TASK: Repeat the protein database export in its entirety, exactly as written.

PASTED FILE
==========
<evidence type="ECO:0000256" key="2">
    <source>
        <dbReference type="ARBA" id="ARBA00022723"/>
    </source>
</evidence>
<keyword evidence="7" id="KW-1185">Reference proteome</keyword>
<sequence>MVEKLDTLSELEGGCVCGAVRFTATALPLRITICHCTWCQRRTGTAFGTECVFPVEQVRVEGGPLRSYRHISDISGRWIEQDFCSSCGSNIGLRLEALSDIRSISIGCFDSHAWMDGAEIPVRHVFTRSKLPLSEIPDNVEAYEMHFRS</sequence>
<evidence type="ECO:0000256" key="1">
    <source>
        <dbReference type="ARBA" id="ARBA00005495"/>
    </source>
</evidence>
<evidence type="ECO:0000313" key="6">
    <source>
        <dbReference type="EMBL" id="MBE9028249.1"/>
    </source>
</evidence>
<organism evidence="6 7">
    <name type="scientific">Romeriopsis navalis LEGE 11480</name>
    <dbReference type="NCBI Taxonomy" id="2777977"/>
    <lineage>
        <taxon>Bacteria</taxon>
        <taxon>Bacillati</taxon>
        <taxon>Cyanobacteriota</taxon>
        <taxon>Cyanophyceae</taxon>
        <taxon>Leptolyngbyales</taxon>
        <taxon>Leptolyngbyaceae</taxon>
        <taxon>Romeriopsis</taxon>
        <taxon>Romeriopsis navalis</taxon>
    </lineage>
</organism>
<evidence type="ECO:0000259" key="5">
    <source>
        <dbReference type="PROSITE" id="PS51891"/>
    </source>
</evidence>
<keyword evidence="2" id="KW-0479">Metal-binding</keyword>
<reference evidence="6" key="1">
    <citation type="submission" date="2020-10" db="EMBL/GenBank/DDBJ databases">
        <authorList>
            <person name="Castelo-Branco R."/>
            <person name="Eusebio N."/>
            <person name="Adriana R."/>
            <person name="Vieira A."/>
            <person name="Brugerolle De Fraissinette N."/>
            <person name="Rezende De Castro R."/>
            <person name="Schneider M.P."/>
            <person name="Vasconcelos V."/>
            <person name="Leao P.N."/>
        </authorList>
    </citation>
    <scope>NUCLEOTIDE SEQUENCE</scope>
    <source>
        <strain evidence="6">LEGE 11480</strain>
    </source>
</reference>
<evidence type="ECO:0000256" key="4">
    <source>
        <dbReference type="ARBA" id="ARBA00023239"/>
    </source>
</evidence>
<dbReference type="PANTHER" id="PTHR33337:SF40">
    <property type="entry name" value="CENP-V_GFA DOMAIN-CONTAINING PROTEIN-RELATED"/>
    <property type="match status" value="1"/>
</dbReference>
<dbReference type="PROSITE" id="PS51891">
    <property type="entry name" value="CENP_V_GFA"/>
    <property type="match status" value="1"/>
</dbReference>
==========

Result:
<evidence type="ECO:0000256" key="2">
    <source>
        <dbReference type="ARBA" id="ARBA00022723"/>
    </source>
</evidence>
<keyword evidence="7" id="KW-1185">Reference proteome</keyword>
<sequence>MVEKLDTLSELEGGCVCGAVRFTATALPLRITICHCTWCQRRTGTAFGTECVFPVEQVRVEGGPLRSYRHISDISGRWIEQDFCSSCGSNIGLRLEALSDIRSISIGCFDSHAWMDGAEIPVRHVFTRSKLPLSEIPDNVEAYEMHFRS</sequence>
<evidence type="ECO:0000256" key="1">
    <source>
        <dbReference type="ARBA" id="ARBA00005495"/>
    </source>
</evidence>
<evidence type="ECO:0000313" key="6">
    <source>
        <dbReference type="EMBL" id="MBE9028249.1"/>
    </source>
</evidence>
<organism evidence="6 7">
    <name type="scientific">Romeriopsis navalis LEGE 11480</name>
    <dbReference type="NCBI Taxonomy" id="2777977"/>
    <lineage>
        <taxon>Bacteria</taxon>
        <taxon>Bacillati</taxon>
        <taxon>Cyanobacteriota</taxon>
        <taxon>Cyanophyceae</taxon>
        <taxon>Leptolyngbyales</taxon>
        <taxon>Leptolyngbyaceae</taxon>
        <taxon>Romeriopsis</taxon>
        <taxon>Romeriopsis navalis</taxon>
    </lineage>
</organism>
<evidence type="ECO:0000259" key="5">
    <source>
        <dbReference type="PROSITE" id="PS51891"/>
    </source>
</evidence>
<keyword evidence="2" id="KW-0479">Metal-binding</keyword>
<reference evidence="6" key="1">
    <citation type="submission" date="2020-10" db="EMBL/GenBank/DDBJ databases">
        <authorList>
            <person name="Castelo-Branco R."/>
            <person name="Eusebio N."/>
            <person name="Adriana R."/>
            <person name="Vieira A."/>
            <person name="Brugerolle De Fraissinette N."/>
            <person name="Rezende De Castro R."/>
            <person name="Schneider M.P."/>
            <person name="Vasconcelos V."/>
            <person name="Leao P.N."/>
        </authorList>
    </citation>
    <scope>NUCLEOTIDE SEQUENCE</scope>
    <source>
        <strain evidence="6">LEGE 11480</strain>
    </source>
</reference>
<evidence type="ECO:0000256" key="4">
    <source>
        <dbReference type="ARBA" id="ARBA00023239"/>
    </source>
</evidence>
<dbReference type="PANTHER" id="PTHR33337:SF40">
    <property type="entry name" value="CENP-V_GFA DOMAIN-CONTAINING PROTEIN-RELATED"/>
    <property type="match status" value="1"/>
</dbReference>
<dbReference type="PROSITE" id="PS51891">
    <property type="entry name" value="CENP_V_GFA"/>
    <property type="match status" value="1"/>
</dbReference>